Building Capacity in Systems Science

In its mission to solve complex problems, the Boston College School of Social Work (BCSSW) has increased its focus on transdisciplinary research, says Dean Gautam N. Yadama. A growing number of recent initiatives, he reports, bring together faculty researchers with collaborators from different disciplines, as well as community members affected by the issues they’re studying. In addition, faculty are adopting innovative research methods—in particular, systems science—to better assess complicated issues and quantify difficult-to-measure outcomes.

Global Field Education Prepares MSW Students for Careers in International Social Work

Boston College School of Social Work’s MSW Global Practice concentration has, to date, brought students to five different continents to work in refugee camps, child abuse centers, women’s empowerment programs, and a wide range of other social service agencies. As this semester comes to a close, we check in with three of our intrepid global concentrators to get a sense of why they decided to pursue international opportunities and to learn more about how their experiences abroad are helping shape their visions for their future careers.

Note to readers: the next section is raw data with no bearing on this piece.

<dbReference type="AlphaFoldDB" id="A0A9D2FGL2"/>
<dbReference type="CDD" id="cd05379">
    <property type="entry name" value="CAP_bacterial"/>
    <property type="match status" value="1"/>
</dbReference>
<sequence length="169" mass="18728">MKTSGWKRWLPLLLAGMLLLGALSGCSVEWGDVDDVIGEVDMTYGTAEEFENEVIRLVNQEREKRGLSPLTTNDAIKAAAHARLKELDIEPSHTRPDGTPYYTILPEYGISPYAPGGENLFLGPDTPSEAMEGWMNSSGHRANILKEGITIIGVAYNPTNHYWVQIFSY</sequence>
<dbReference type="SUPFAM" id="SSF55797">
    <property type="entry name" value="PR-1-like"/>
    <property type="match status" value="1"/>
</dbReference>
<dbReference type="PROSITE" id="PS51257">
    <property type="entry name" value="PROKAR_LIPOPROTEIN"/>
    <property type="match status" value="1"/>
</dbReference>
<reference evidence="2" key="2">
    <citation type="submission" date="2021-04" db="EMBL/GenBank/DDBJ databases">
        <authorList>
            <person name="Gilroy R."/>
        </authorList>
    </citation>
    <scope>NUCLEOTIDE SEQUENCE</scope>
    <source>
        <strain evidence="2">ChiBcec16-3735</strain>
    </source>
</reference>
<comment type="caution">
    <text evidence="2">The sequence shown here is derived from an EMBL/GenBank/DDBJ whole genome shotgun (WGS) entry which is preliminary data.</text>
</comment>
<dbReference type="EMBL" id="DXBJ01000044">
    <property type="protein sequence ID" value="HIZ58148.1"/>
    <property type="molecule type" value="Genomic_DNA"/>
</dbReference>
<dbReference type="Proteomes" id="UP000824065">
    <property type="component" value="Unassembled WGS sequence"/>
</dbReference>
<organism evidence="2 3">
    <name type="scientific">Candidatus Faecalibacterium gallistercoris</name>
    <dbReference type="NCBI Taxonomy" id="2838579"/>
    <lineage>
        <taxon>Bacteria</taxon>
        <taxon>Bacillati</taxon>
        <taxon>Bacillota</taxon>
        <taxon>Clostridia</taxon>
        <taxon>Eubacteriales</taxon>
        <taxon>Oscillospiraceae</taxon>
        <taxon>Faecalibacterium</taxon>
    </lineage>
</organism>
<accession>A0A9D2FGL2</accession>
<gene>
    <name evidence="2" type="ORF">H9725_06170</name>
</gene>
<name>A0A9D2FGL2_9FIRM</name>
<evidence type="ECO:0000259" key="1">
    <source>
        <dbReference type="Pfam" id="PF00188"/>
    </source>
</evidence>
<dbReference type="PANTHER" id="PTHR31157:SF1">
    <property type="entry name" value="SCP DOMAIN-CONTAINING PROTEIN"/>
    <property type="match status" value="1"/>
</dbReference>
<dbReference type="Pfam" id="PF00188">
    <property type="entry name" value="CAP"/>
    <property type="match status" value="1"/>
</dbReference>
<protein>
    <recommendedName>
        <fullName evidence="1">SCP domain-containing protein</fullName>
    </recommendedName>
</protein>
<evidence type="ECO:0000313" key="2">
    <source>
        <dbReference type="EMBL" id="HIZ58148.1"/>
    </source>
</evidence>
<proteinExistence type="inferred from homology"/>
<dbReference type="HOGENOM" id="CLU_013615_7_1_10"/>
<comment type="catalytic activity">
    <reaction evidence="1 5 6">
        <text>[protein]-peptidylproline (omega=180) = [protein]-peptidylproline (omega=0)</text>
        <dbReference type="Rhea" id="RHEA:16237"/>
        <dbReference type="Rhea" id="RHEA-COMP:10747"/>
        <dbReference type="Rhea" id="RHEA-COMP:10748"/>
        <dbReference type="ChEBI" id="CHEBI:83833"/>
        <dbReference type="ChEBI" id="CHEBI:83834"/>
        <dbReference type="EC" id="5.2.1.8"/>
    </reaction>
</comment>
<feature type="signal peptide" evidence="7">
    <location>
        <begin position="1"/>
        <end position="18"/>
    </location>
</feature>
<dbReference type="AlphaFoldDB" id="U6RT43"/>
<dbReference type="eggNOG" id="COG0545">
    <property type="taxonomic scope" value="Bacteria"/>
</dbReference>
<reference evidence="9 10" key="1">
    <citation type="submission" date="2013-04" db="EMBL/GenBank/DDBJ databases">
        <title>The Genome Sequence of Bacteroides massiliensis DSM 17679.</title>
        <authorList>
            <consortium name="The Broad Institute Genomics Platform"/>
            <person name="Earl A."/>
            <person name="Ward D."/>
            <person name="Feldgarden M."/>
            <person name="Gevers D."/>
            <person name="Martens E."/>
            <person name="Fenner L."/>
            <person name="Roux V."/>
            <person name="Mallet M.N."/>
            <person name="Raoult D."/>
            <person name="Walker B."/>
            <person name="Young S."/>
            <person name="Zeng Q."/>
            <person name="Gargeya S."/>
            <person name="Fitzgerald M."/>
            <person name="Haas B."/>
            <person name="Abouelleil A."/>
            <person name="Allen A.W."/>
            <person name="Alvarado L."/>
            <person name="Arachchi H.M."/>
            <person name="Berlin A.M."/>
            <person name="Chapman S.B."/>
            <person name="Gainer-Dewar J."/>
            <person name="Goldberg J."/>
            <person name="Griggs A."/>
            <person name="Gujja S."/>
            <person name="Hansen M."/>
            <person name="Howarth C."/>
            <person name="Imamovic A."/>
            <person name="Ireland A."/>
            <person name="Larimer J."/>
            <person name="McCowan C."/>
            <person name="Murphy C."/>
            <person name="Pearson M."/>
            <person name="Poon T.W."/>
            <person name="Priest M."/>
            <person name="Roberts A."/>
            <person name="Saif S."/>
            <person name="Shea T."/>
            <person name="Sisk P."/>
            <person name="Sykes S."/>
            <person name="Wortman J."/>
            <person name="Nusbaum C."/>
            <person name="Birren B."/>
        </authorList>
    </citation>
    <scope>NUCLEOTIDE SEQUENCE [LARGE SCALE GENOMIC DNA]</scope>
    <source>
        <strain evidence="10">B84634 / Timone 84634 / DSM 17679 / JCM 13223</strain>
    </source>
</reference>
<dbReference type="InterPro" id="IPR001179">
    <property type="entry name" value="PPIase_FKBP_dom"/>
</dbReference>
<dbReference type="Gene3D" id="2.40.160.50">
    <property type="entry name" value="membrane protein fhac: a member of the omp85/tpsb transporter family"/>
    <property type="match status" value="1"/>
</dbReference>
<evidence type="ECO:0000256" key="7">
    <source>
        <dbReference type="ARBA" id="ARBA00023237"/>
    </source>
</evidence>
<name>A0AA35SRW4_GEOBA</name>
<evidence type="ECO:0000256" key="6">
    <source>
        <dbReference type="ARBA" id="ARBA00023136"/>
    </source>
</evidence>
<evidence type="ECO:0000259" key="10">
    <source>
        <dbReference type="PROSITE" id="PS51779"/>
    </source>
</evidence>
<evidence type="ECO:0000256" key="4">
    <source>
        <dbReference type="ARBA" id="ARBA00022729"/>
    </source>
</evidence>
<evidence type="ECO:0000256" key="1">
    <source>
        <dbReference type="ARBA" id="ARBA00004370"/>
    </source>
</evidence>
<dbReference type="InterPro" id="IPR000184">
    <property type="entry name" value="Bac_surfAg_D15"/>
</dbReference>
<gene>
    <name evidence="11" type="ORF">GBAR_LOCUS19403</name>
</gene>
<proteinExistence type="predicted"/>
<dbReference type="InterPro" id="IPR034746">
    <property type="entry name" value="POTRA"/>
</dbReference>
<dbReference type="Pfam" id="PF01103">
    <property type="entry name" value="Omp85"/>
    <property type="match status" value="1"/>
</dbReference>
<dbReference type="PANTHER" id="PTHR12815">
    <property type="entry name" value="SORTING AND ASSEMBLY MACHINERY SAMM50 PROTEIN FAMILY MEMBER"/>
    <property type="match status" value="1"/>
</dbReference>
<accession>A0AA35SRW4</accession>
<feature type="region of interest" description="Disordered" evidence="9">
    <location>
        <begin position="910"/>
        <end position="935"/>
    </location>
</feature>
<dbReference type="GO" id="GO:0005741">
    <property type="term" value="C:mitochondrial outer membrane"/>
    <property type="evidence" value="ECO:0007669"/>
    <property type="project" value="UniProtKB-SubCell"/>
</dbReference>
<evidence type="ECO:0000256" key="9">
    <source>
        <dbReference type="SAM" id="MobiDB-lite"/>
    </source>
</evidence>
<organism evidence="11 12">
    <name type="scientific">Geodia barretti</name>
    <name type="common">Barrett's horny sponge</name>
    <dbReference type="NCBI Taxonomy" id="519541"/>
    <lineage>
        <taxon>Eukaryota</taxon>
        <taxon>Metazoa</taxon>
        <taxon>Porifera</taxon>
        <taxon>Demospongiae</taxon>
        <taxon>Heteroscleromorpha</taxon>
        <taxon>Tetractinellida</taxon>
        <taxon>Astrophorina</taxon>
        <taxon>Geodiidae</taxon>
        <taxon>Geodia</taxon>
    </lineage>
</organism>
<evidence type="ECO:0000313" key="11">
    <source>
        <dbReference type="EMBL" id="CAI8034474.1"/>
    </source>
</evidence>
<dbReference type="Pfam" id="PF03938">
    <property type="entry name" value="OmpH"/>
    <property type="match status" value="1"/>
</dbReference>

Learning Through Community Engagement

Eight Boston College School of Social Work (BCSSW) MSW candidates are engaged in a novel Community-Based Participatory Research (CBPR) course designed and taught by Assistant Professor Samantha Teixeira that provides hands-on experience in the context of an existing community-engaged research partnership. In the course, students design and implement a specific project, then reflect on the possibilities for using CBPR in future settings related to community development, community organizing, and academic research.

Fellowships Support Doctoral Research

Each spring, two doctoral students at the Boston College School of Social Work are awarded fellowships to further their research and their work in the field. The Carolyn B. Thomas Fellowship, established in 1989 by a longtime BCSSW professor, recognizes the accomplishments and supports the future endeavors of a doctoral student who works with families and children, while the Elaine Pinderhughes Fellowship is given each year to an outstanding African-American PhD student.